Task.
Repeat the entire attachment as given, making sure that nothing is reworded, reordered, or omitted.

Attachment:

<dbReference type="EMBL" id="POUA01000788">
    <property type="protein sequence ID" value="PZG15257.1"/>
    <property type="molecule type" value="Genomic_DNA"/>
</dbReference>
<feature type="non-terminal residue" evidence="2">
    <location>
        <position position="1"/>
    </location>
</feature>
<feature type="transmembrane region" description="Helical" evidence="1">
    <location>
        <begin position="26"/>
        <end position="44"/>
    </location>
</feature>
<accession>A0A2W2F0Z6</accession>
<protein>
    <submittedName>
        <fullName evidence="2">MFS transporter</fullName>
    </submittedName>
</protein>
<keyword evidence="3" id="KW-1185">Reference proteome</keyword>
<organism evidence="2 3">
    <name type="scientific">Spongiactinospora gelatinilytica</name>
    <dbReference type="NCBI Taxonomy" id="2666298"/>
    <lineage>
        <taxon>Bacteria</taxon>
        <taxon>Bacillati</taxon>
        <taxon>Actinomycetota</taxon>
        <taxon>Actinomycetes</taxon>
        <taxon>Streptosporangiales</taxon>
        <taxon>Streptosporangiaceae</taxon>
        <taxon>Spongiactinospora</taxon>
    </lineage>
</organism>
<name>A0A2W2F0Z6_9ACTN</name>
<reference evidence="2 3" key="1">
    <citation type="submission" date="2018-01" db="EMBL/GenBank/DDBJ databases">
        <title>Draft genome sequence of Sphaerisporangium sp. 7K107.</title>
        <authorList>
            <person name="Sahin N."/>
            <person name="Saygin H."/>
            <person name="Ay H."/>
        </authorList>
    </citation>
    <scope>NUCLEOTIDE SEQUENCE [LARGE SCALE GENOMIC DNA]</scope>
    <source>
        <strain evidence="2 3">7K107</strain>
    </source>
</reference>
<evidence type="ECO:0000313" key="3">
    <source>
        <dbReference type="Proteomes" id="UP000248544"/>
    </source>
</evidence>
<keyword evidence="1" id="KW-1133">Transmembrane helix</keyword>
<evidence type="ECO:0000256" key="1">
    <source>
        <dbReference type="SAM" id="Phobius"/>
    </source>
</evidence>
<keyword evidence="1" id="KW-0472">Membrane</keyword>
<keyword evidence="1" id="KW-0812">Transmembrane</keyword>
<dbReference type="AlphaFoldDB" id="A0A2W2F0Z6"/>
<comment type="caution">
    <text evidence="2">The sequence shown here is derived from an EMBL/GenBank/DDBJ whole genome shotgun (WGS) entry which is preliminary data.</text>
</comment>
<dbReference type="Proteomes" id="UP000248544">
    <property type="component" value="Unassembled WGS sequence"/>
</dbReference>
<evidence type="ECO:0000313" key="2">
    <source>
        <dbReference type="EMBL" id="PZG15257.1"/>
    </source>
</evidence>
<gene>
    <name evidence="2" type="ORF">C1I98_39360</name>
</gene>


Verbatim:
<dbReference type="EMBL" id="POUA01000788">
    <property type="protein sequence ID" value="PZG15257.1"/>
    <property type="molecule type" value="Genomic_DNA"/>
</dbReference>
<feature type="non-terminal residue" evidence="2">
    <location>
        <position position="1"/>
    </location>
</feature>
<feature type="transmembrane region" description="Helical" evidence="1">
    <location>
        <begin position="26"/>
        <end position="44"/>
    </location>
</feature>
<accession>A0A2W2F0Z6</accession>
<protein>
    <submittedName>
        <fullName evidence="2">MFS transporter</fullName>
    </submittedName>
</protein>
<keyword evidence="3" id="KW-1185">Reference proteome</keyword>
<organism evidence="2 3">
    <name type="scientific">Spongiactinospora gelatinilytica</name>
    <dbReference type="NCBI Taxonomy" id="2666298"/>
    <lineage>
        <taxon>Bacteria</taxon>
        <taxon>Bacillati</taxon>
        <taxon>Actinomycetota</taxon>
        <taxon>Actinomycetes</taxon>
        <taxon>Streptosporangiales</taxon>
        <taxon>Streptosporangiaceae</taxon>
        <taxon>Spongiactinospora</taxon>
    </lineage>
</organism>
<name>A0A2W2F0Z6_9ACTN</name>
<reference evidence="2 3" key="1">
    <citation type="submission" date="2018-01" db="EMBL/GenBank/DDBJ databases">
        <title>Draft genome sequence of Sphaerisporangium sp. 7K107.</title>
        <authorList>
            <person name="Sahin N."/>
            <person name="Saygin H."/>
            <person name="Ay H."/>
        </authorList>
    </citation>
    <scope>NUCLEOTIDE SEQUENCE [LARGE SCALE GENOMIC DNA]</scope>
    <source>
        <strain evidence="2 3">7K107</strain>
    </source>
</reference>
<evidence type="ECO:0000313" key="3">
    <source>
        <dbReference type="Proteomes" id="UP000248544"/>
    </source>
</evidence>
<keyword evidence="1" id="KW-1133">Transmembrane helix</keyword>
<evidence type="ECO:0000256" key="1">
    <source>
        <dbReference type="SAM" id="Phobius"/>
    </source>
</evidence>
<keyword evidence="1" id="KW-0472">Membrane</keyword>
<keyword evidence="1" id="KW-0812">Transmembrane</keyword>
<dbReference type="AlphaFoldDB" id="A0A2W2F0Z6"/>
<comment type="caution">
    <text evidence="2">The sequence shown here is derived from an EMBL/GenBank/DDBJ whole genome shotgun (WGS) entry which is preliminary data.</text>
</comment>
<dbReference type="Proteomes" id="UP000248544">
    <property type="component" value="Unassembled WGS sequence"/>
</dbReference>
<evidence type="ECO:0000313" key="2">
    <source>
        <dbReference type="EMBL" id="PZG15257.1"/>
    </source>
</evidence>
<gene>
    <name evidence="2" type="ORF">C1I98_39360</name>
</gene>